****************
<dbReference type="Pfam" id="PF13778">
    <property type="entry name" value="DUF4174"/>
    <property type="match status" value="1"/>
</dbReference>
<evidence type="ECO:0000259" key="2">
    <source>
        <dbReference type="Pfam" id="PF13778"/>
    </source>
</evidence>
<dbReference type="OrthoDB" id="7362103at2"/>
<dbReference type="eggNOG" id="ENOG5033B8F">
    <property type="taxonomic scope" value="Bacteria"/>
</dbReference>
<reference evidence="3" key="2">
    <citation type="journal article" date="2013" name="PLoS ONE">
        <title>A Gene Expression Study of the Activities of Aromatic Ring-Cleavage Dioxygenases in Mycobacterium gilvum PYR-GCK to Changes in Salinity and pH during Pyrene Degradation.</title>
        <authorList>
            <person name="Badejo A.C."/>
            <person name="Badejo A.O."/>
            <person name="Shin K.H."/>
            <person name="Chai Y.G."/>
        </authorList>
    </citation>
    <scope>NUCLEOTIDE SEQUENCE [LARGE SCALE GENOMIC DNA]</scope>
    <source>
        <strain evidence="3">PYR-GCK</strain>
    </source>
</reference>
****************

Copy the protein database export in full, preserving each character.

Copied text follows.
<dbReference type="Pfam" id="PF13778">
    <property type="entry name" value="DUF4174"/>
    <property type="match status" value="1"/>
</dbReference>
<evidence type="ECO:0000259" key="2">
    <source>
        <dbReference type="Pfam" id="PF13778"/>
    </source>
</evidence>
<dbReference type="OrthoDB" id="7362103at2"/>
<dbReference type="eggNOG" id="ENOG5033B8F">
    <property type="taxonomic scope" value="Bacteria"/>
</dbReference>
<reference evidence="3" key="2">
    <citation type="journal article" date="2013" name="PLoS ONE">
        <title>A Gene Expression Study of the Activities of Aromatic Ring-Cleavage Dioxygenases in Mycobacterium gilvum PYR-GCK to Changes in Salinity and pH during Pyrene Degradation.</title>
        <authorList>
            <person name="Badejo A.C."/>
            <person name="Badejo A.O."/>
            <person name="Shin K.H."/>
            <person name="Chai Y.G."/>
        </authorList>
    </citation>
    <scope>NUCLEOTIDE SEQUENCE [LARGE SCALE GENOMIC DNA]</scope>
    <source>
        <strain evidence="3">PYR-GCK</strain>
    </source>
</reference>